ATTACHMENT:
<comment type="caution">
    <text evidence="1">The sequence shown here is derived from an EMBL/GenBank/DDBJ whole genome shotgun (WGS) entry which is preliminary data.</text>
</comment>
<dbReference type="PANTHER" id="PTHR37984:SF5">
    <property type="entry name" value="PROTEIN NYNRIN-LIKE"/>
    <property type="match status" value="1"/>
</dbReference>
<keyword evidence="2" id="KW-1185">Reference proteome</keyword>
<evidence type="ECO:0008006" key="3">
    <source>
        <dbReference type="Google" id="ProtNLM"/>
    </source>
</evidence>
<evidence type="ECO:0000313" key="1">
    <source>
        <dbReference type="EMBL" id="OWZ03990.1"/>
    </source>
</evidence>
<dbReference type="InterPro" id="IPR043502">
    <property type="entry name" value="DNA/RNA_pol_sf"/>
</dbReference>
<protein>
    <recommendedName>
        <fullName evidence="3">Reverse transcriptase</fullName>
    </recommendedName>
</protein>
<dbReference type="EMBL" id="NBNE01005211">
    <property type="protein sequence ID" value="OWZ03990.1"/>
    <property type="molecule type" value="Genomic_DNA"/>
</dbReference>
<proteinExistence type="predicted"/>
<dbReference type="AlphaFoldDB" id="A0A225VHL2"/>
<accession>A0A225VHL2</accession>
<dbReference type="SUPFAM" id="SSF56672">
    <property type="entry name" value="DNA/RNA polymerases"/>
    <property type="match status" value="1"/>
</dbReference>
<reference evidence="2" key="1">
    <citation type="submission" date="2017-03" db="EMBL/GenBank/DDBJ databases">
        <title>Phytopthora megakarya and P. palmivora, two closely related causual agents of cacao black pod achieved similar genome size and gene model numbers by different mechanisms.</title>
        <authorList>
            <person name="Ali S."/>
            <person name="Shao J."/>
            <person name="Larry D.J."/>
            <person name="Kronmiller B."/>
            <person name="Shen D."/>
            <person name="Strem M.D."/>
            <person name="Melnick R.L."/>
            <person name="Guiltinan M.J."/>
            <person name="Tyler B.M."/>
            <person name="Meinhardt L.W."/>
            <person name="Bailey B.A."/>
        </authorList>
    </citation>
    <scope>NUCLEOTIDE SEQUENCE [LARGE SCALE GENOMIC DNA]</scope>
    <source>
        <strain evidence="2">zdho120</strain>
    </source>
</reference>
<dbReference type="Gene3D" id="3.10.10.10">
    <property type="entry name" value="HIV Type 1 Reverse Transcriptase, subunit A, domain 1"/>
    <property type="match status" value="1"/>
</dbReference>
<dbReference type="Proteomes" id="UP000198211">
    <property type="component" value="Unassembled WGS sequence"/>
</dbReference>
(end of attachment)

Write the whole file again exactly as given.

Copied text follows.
<comment type="caution">
    <text evidence="1">The sequence shown here is derived from an EMBL/GenBank/DDBJ whole genome shotgun (WGS) entry which is preliminary data.</text>
</comment>
<dbReference type="PANTHER" id="PTHR37984:SF5">
    <property type="entry name" value="PROTEIN NYNRIN-LIKE"/>
    <property type="match status" value="1"/>
</dbReference>
<keyword evidence="2" id="KW-1185">Reference proteome</keyword>
<evidence type="ECO:0008006" key="3">
    <source>
        <dbReference type="Google" id="ProtNLM"/>
    </source>
</evidence>
<evidence type="ECO:0000313" key="1">
    <source>
        <dbReference type="EMBL" id="OWZ03990.1"/>
    </source>
</evidence>
<dbReference type="InterPro" id="IPR043502">
    <property type="entry name" value="DNA/RNA_pol_sf"/>
</dbReference>
<protein>
    <recommendedName>
        <fullName evidence="3">Reverse transcriptase</fullName>
    </recommendedName>
</protein>
<dbReference type="EMBL" id="NBNE01005211">
    <property type="protein sequence ID" value="OWZ03990.1"/>
    <property type="molecule type" value="Genomic_DNA"/>
</dbReference>
<proteinExistence type="predicted"/>
<dbReference type="AlphaFoldDB" id="A0A225VHL2"/>
<accession>A0A225VHL2</accession>
<dbReference type="SUPFAM" id="SSF56672">
    <property type="entry name" value="DNA/RNA polymerases"/>
    <property type="match status" value="1"/>
</dbReference>
<reference evidence="2" key="1">
    <citation type="submission" date="2017-03" db="EMBL/GenBank/DDBJ databases">
        <title>Phytopthora megakarya and P. palmivora, two closely related causual agents of cacao black pod achieved similar genome size and gene model numbers by different mechanisms.</title>
        <authorList>
            <person name="Ali S."/>
            <person name="Shao J."/>
            <person name="Larry D.J."/>
            <person name="Kronmiller B."/>
            <person name="Shen D."/>
            <person name="Strem M.D."/>
            <person name="Melnick R.L."/>
            <person name="Guiltinan M.J."/>
            <person name="Tyler B.M."/>
            <person name="Meinhardt L.W."/>
            <person name="Bailey B.A."/>
        </authorList>
    </citation>
    <scope>NUCLEOTIDE SEQUENCE [LARGE SCALE GENOMIC DNA]</scope>
    <source>
        <strain evidence="2">zdho120</strain>
    </source>
</reference>
<dbReference type="Gene3D" id="3.10.10.10">
    <property type="entry name" value="HIV Type 1 Reverse Transcriptase, subunit A, domain 1"/>
    <property type="match status" value="1"/>
</dbReference>
<dbReference type="Proteomes" id="UP000198211">
    <property type="component" value="Unassembled WGS sequence"/>
</dbReference>